Ceajer Chan Ka-keung, Secretary for Financial Services and the Treasury, said on Monday the government is considering counter-cyclical measures to curb rising home prices.
Speaking after a ceremony marking the first trading day of the Chinese Gold and Silver Exchange Society in the Year of the Goat, Chan acknowledged the continued uptrend in residential property prices, particularly in the case of small flats that used to be worth less than HK$3 million.
He said this was due to the low interest-rate environment, “inelastic” demand from end-users and speculation by investors.
Chan did not elaborate on the “counter-cyclical” measures that the government is considering, except to say that it is closely watching market developments.
Counter-cyclical measures, which run in the opposite direction of the current economic or market cycle, could include steps to curb speculation or limit the expansion of mortgage lending.
Positive factors going for Hong Kong include declining oil prices, economic recovery in the eurozone and the continued strong performance of the US economy.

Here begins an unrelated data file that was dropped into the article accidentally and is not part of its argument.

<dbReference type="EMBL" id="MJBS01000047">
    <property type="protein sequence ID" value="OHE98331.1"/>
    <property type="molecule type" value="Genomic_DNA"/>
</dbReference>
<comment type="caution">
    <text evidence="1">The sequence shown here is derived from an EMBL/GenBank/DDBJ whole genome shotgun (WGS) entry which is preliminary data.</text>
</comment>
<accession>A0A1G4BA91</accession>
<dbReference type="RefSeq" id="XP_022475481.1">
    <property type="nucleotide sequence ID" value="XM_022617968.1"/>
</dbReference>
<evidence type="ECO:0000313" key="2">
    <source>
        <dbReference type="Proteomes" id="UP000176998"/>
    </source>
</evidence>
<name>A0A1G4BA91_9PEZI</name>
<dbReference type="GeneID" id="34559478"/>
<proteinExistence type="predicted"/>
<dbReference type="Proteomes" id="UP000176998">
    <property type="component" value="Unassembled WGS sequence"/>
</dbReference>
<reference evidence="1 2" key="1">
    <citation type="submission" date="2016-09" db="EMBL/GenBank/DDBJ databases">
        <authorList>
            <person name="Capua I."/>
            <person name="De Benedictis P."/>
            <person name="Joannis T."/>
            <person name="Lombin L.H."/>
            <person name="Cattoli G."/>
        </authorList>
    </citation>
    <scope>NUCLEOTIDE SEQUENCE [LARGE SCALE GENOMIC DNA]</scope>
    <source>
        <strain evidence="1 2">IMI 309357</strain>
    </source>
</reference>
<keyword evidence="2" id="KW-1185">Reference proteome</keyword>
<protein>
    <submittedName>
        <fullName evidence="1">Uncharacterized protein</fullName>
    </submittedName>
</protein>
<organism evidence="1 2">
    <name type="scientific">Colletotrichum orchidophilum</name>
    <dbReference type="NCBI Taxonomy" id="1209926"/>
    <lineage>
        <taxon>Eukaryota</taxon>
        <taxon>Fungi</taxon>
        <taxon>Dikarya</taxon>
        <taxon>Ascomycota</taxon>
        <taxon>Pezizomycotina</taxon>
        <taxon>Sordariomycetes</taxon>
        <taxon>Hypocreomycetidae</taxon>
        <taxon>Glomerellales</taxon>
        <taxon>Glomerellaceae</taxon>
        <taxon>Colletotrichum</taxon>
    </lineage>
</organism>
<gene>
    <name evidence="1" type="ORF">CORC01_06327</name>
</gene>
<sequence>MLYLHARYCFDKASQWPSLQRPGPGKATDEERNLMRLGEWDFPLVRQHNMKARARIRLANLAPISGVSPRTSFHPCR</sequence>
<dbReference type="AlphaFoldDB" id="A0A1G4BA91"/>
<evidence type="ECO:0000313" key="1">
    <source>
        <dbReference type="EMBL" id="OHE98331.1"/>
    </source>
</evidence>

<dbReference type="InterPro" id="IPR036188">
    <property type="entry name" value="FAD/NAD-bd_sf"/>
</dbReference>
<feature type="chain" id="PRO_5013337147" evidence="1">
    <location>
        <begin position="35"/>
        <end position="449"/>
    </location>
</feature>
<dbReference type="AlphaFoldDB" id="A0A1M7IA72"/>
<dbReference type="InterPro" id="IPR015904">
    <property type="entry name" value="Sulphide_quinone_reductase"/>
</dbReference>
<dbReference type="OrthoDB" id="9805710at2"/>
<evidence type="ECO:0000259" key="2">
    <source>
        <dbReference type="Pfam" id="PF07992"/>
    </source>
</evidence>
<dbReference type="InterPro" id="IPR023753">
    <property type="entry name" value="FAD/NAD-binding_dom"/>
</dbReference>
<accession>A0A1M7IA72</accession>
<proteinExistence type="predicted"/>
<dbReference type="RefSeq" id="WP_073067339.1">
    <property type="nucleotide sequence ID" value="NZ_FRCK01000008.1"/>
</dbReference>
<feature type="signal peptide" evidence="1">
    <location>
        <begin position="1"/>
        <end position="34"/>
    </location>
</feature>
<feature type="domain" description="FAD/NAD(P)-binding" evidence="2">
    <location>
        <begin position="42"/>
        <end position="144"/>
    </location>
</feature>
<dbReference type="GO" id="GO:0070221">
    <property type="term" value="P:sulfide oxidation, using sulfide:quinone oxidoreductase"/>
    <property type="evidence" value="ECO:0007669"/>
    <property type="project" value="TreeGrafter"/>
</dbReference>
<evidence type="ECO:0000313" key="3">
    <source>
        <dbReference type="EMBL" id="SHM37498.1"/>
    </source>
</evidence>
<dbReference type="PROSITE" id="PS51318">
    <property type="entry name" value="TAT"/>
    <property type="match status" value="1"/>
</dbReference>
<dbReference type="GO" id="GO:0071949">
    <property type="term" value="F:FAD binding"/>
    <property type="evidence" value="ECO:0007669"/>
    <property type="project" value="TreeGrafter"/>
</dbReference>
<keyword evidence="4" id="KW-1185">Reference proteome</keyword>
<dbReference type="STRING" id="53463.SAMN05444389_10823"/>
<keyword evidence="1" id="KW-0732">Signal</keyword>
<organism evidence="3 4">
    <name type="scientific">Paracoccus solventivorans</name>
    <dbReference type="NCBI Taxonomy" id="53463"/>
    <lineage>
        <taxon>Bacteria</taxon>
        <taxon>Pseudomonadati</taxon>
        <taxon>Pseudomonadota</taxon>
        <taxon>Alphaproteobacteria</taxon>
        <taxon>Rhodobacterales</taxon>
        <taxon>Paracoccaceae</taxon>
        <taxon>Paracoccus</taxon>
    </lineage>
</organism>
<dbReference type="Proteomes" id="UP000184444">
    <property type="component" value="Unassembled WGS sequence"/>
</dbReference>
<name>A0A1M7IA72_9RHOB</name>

Meanwhile, moves by several major central banks to cut interest rates and launch other quantitative easing measures are a major concern as they may lead to more exchange rate volatility, which in turn could hurt the global economic recovery.
“The recovery of the world economy cannot rely only on [currency] depreciation … Governments should try to find new growth points,” Chan said.
He said Hong Kong will follow the US timetable for raising interest rates. Although economic figures from the United States have been good so far, Chan noted the market’s major concern is whether interest rate cuts in several countries may affect the US timetable.
Chan said the People’s Bank of China is taking steps to further ease policies. And Hong Kong will benefit if these measures succeed in stimulating the Chinese economy, he added.
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